Another initiative funded by Tamkeen is the Skills Bahrain programme, through which a range of public and private entities involved in education, training and various other economic sectors collaborate to map the attributes and requirements of the labour market and to establish professional standards for entry into specific vocations. Career guidance and vocational training are being offered to Bahrainis, with a focus on establishing and developing skill sets tailored to the high-productivity sectors that the government has targeted to drive economic diversification and expansion (see Economy chapter).

Creativity & Innovation

Harnessing technological and creative capacities to drive productivity is another focus for Tamkeen and the government. According to the UN, as of January 2021 creative industries employed around 50m people worldwide and contributed around 6% to global GDP. Developing Bahrain’s creative industries could stimulate increased revenue, raise economic dynamism and facilitate the creation of employment opportunities. “The local entrepreneurial ecosystem is hindered by the relative lack of liquidity compared to regional markets. In addition, the opportunities to assist and promote local start-ups would increase with greater scalability across the region alongside the provision of more training programmes to enhance the expertise of entrepreneurs,” Bader Sater, CEO of Bahrain FinTech Bay, told OBG.

Tamkeen announced in February 2023 that it planned to increase its focus on creative individuals and businesses, and that it had entered into partnerships with entities such as Middle Eastern e-sports company D11 Gaming, Al Riwaq Art Space in Manama, and the Bahrain International Federation of Business and Professional Women. Those and other entities are set to operate as incubator and accelerator programmes for start-ups and entrepreneurs, enabling them to expand their businesses.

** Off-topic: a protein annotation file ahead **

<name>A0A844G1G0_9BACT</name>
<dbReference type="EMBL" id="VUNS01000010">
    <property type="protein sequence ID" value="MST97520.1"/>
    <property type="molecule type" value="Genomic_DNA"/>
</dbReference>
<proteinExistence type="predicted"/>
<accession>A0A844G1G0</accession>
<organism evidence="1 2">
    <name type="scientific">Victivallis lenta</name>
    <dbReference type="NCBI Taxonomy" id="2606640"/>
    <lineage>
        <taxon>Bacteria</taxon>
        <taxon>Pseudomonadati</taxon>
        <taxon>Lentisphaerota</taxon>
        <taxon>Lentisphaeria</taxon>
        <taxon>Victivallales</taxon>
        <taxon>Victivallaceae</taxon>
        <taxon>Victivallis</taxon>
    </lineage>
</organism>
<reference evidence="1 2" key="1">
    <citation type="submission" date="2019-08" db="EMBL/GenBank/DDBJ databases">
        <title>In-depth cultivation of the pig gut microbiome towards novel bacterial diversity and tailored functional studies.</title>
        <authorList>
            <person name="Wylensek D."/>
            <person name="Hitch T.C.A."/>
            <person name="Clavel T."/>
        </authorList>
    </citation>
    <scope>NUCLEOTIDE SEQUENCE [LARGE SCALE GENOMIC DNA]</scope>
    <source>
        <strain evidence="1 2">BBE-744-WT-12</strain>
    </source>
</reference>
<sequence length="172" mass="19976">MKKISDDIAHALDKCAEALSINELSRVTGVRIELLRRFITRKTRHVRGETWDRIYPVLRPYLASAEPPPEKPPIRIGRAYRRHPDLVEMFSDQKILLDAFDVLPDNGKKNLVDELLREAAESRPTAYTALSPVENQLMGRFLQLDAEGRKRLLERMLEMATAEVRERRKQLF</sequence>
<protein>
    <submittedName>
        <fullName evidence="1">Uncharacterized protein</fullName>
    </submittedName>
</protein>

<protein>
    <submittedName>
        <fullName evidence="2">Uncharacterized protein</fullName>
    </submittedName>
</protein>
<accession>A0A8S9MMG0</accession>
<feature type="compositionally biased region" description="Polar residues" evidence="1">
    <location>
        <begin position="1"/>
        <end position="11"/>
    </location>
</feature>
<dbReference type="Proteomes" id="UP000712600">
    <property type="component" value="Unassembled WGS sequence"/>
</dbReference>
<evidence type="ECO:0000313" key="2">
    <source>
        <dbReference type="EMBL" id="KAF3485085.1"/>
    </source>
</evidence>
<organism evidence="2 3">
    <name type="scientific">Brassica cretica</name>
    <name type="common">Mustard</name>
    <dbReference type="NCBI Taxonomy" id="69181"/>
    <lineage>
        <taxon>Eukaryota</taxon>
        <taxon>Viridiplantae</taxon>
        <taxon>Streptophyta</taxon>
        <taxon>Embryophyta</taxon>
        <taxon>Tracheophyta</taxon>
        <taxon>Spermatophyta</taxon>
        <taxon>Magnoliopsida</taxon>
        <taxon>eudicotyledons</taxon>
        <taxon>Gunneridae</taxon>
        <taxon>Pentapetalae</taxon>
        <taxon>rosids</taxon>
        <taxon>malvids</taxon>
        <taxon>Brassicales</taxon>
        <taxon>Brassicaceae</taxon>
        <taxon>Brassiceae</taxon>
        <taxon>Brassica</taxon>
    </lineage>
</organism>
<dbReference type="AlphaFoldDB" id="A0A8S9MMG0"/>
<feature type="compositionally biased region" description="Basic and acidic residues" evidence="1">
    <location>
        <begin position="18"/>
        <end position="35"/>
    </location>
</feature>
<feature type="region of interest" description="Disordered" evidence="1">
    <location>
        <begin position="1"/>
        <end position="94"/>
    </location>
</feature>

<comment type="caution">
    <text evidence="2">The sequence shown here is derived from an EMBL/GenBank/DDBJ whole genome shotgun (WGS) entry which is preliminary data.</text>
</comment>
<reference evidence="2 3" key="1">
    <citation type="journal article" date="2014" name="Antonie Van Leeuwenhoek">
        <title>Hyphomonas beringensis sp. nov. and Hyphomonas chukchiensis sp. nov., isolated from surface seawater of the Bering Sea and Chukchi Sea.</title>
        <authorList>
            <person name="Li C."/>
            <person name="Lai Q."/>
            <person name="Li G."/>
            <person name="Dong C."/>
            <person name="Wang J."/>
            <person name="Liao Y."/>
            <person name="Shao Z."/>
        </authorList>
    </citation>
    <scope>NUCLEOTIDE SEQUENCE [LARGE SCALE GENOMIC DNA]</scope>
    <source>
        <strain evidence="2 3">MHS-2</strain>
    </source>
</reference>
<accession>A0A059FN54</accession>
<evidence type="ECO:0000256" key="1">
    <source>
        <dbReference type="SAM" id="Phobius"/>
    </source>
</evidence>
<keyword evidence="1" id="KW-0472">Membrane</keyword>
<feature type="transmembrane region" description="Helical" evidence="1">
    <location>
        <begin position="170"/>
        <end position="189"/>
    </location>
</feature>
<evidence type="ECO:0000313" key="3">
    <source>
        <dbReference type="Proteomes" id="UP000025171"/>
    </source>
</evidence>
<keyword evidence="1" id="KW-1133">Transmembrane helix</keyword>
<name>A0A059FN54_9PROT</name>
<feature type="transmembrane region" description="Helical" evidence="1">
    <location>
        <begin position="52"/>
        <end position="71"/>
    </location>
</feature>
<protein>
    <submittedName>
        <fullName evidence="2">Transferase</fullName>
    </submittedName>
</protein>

Education & Training

The National Labour Market Plan 2021-23 features a significant education-related component, and in March 2023 the Ministry of Education (MoE) announced the launch of its strategy for the 2023-26 period. The strategy focuses on tailoring the output of Bahrain’s education system to the needs of its labour market, and sees relevant entities committed to raising both the quality and performance of the country’s tertiary education system. Along with the MoE, the Supreme Council for the Development of Education and Training is key to formulating and implementing strategies and initiatives to that end.

In 2022 the LMRA and the Information & eGovernment Authority did a soft launch of their jointly created Employability Skills Portal (ESP) – a Tamkeen-funded project in progress since 2019 – for a trial period among some government entities. The ESP has clear synergies with the Skills Bahrain initiative, providing information for jobseekers, businesses, education and training institutions, and government entities as to the skills required by companies and the jobs available in Bahrain. The digital platform is intended to enable the government to more easily formulate education- and labour market-related policies, as well as reduce expenditure. It is set to also bring clarity and efficiency to the recruitment process for individuals and enterprises, facilitating smoother employment and business operations. In addition, 2022 saw the opening of a MENA Training Centre in Manama, which offers programmes in management, finance, big data, artificial intelligence and innovation.

New Regulations

A package of reforms relating to work permits and registration of expatriate workers in irregular employment was launched in December 2022. Under the new regulations, these workers will enjoy added protections, while processes relating to employment registration have been streamlined and digitised. LMRA representation is also now guaranteed in all employment disputes involving non-Bahrainis, while possession of a work permit now legally entitles expatriates to increased protections regarding workplace safety. Those measures build on the 2022 launch of the long-term Golden Visa, which was designed not just to attract international talent into priority sectors, but also to retain international employees that were already working in Bahrain, enhancing the kingdom’s business climate and improving its reputation as an attractive destination in which to live, work and invest.